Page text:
Badbagger is offline  
Old 03-05-2016, 04:02 PM
  #7  
Senior Member
 
Join Date: Jan 2006
Location: Sunny florida
Posts: 22,235
Default

All those issues are addressed in the building code, along with a hundred other parameters. EVERYTHING! is addressed in the Florida code. What you say is "Design for 200 mph conditions" if your area calls for 160 mph conditions. There's also 2 methods of design (I think)..sustained wind and periodic gusts.

Why wood construction? While wood can be very hurricane resistant, it is NOT termite resistant, and requires a pootload of fasteners, which should be stainless in a slat air environment.
billinstuart is offline  
Old 03-06-2016, 09:51 AM
  #8  
Senior Member
 
Join Date: Jun 2014
Posts: 1,030
Default

Originally Posted by 20biminitwist View Post
You may want to check and see what the Dade County Florida building codes are.

Seem like they are pretty extreme from what I remember. I know they are real tight on the rooftop HVAC equipment down there. Crazy wind loads and such.
It used to not be that extreme, and certain inspectors used to allow "exceptions" in exchange for "due consideration" ... and then Andrew happened.

I still vividly remember the sight of flattened Homestead after the storm went through. Just ... rubble piles. Debris piles that used to be homes. No street signs. Every so often you'd see what used to be a house with a street address and insurance company name spray-painted on it, and hopefully from that you could orient yourself.

I know somebody who moved down from Pennsylvania a couple of years ago and got all butthurt about the building codes. He has no concept of what he's complaining about.
2muchcoffeeman is offline  
Old 03-06-2016, 03:43 PM
  #9  
Senior Member
 
Join Date: Jan 2006
Location: Sunny florida
Posts: 22,235
Default

Andrew was a wake-up call. Not only were existing building codes inadequate, but compliance with existing codes was pretty poor.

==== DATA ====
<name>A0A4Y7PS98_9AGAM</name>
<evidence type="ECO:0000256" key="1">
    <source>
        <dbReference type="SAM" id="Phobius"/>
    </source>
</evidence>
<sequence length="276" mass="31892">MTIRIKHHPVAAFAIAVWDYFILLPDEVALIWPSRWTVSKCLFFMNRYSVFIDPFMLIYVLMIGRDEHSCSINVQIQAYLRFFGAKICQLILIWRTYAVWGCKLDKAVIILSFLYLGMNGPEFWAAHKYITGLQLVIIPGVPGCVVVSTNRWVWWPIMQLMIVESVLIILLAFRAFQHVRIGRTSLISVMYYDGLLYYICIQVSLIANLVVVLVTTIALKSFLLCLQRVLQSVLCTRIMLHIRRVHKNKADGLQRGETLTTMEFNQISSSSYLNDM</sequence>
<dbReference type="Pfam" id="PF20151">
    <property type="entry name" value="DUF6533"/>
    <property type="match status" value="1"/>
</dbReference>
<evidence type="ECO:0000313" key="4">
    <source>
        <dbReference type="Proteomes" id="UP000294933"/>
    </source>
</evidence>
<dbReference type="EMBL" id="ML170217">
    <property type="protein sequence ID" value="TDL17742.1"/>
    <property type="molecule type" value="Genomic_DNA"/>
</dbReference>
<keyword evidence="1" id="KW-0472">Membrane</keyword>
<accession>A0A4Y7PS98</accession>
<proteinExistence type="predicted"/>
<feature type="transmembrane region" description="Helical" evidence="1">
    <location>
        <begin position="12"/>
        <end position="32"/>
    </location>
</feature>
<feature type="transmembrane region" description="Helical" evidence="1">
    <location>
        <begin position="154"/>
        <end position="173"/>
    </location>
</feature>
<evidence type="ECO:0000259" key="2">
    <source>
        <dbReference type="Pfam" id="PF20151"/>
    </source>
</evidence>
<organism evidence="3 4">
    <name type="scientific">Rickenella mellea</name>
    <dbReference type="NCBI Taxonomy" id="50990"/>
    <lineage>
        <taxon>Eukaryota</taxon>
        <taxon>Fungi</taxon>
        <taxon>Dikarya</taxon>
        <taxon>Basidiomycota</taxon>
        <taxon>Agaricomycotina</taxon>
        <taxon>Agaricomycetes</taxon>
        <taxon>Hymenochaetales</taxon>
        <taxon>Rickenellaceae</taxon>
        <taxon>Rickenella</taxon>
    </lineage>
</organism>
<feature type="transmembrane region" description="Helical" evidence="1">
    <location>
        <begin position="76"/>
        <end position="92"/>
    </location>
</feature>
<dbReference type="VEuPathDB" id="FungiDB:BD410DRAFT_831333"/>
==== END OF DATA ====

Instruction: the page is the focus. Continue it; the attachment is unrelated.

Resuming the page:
In response, Florida developed its own code at the turn of the millennium, and have continued to refine it since then. The code is heavily weighted towards wind pressures and the resistance to these pressures. Applications and materials are tested to assure compliance with these pressures and forces.

The new updated code which went into affect last year is energy efficiency driven in addition to resistance to wind pressures.

Problem is..while it's viable to comply for new construction, it's a bitch on remodeling. Bureaucracy has overwhelmed common sense, and many existing homes cannot be updated cost effectively. The new energy code crap is downright stoopid when applying it to existing structures. Hey, I'm all for energy efficiency ( I live in an ICF home), but trying to meet the new code requirements in a 30 year old house is an exercise in frustration!
billinstuart is offline  

Posting Rules
You may not post new threads
You may not post replies
You may not post attachments
You may not edit your posts

BB code is On
Smilies are On
[IMG] code is On
HTML code is Off
Trackbacks are Off
Pingbacks are On
Refbacks are Off


Thread Tools
Search this Thread